Mark Carney extends term as Bank of England governor to June 2019

Bank of England governor Mark Carney has indicated he would stay on for an extra year beyond the five years he initially said he would serve.
Bank of England governor Mark Carney said back in 2013 that he would serve until 2018. Recent media reports offer conflicting versions of Carney's plans for his future. (Reuters)

Mark Carney will extend his term as governor of the Bank of England by a year.

In a statement posted Monday on the U.K. central bank's website, Carney said: "I would be honoured to extend my time of service as governor for an additional year to the end of June 2019."

"By taking my term in office beyond the expected period of the Article 50 process, this should help contribute to securing an orderly transition to the U.K.'s new relationship with Europe," he said. Article 50 of the European Union's Lisbon Treaty is the mechanism the U.K. government plans to trigger by the end of March to begin the process of leaving the EU.

The announcement came after several days of media reports speculating on Carney's future at the helm of the Bank of England.

When he took up his post in 2013, Carney said he would serve until June 30, 2018 with an option for three more years.

The Times of London reported Saturday, citing unnamed sources, that Carney was unlikely to take up that option, while the BBC had reported that Carney was leaning towards extending his term.

Carney told a parliamentary committee last week that his decision would be "entirely personal."

The governor of the Bank of Canada from 2008 to 2013, Carney said when he took up his position with the Bank of England that he would serve five years of the normal eight-year term because he wanted to limit his family's time away from Canada. He had indicated that he would make a decision on his future by the end of this year.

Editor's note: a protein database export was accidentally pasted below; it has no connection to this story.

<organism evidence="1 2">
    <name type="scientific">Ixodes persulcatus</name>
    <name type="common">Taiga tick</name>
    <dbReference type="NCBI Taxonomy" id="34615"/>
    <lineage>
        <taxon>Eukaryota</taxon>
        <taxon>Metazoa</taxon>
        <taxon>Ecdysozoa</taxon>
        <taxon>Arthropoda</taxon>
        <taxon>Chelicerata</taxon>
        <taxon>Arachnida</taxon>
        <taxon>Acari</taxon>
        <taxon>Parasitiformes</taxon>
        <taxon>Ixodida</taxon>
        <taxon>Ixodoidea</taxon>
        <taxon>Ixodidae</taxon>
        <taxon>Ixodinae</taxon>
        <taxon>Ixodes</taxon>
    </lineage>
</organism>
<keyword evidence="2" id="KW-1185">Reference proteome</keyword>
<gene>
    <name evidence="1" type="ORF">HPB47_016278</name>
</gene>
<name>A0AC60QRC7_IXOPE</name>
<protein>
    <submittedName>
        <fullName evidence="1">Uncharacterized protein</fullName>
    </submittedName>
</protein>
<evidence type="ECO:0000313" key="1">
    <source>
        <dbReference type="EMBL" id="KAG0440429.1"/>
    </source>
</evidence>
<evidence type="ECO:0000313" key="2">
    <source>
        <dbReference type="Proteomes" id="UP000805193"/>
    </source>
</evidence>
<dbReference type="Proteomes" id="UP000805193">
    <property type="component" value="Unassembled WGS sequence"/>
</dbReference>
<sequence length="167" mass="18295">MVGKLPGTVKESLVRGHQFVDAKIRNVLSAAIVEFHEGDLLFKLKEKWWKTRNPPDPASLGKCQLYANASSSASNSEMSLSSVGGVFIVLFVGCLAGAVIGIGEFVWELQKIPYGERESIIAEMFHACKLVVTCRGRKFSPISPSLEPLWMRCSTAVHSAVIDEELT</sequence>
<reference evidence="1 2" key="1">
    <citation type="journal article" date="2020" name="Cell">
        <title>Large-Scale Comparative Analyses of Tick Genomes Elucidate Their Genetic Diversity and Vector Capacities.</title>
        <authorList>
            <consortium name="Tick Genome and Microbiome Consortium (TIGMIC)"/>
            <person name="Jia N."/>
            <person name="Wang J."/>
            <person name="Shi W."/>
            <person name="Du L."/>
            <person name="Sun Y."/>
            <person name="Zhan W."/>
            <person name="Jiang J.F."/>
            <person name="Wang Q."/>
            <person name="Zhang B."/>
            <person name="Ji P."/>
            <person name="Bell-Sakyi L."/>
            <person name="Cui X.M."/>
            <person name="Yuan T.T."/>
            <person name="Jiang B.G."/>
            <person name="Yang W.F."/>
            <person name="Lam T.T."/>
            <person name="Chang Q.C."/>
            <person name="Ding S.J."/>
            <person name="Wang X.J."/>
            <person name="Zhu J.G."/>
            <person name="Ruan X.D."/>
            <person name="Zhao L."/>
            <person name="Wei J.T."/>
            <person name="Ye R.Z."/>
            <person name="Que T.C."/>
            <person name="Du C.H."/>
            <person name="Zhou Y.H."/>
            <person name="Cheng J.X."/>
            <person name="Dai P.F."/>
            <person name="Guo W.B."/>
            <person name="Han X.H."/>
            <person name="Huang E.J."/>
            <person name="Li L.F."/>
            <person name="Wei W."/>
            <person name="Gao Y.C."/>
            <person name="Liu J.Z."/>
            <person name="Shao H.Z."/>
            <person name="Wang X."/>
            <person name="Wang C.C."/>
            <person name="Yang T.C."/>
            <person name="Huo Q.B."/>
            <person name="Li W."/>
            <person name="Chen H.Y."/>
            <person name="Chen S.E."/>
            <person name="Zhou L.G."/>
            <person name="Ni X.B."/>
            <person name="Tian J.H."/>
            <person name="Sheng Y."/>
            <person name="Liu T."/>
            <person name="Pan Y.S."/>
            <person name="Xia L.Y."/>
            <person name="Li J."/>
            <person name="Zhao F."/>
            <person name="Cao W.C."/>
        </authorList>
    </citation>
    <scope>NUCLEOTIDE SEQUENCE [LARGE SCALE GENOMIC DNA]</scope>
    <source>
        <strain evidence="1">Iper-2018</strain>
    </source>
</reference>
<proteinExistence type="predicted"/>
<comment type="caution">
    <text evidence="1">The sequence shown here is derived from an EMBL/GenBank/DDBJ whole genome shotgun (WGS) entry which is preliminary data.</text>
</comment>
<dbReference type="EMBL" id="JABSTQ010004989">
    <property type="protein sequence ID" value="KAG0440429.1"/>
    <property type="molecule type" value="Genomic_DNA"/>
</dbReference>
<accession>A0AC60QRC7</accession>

'Critical period'

Chancellor of the Exchequer Philip Hammond said he was pleased with Carney's decision to extend his term.

"This will enable you to continue your highly effective leadership of the bank through a critical period for the British economy as we negotiate our exit from the European Union," Hammond said in a statement.

As speculation grew over Carney's future, the British government on Monday offered strong support for him. Prime Minister Theresa May's spokeswoman said Carney has the prime minister's backing. 

Many of those who campaigned for Britain to leave the European Union have taken issue with Carney because of his stark pre-vote warnings about the impact of Brexit on the economy.

"If he does stay, it's got to be on basis that he's not the rock star banker who presumes to tell Scotland whether to stay and Britain which way to vote, but rather sticks narrowly to his brief," Conservative Member of the European Parliament and pro-Brexit campaigner Daniel Hannan told the BBC.

Carney is due to hold a quarterly Bank of England news conference on Thursday.

with files from The Associated Press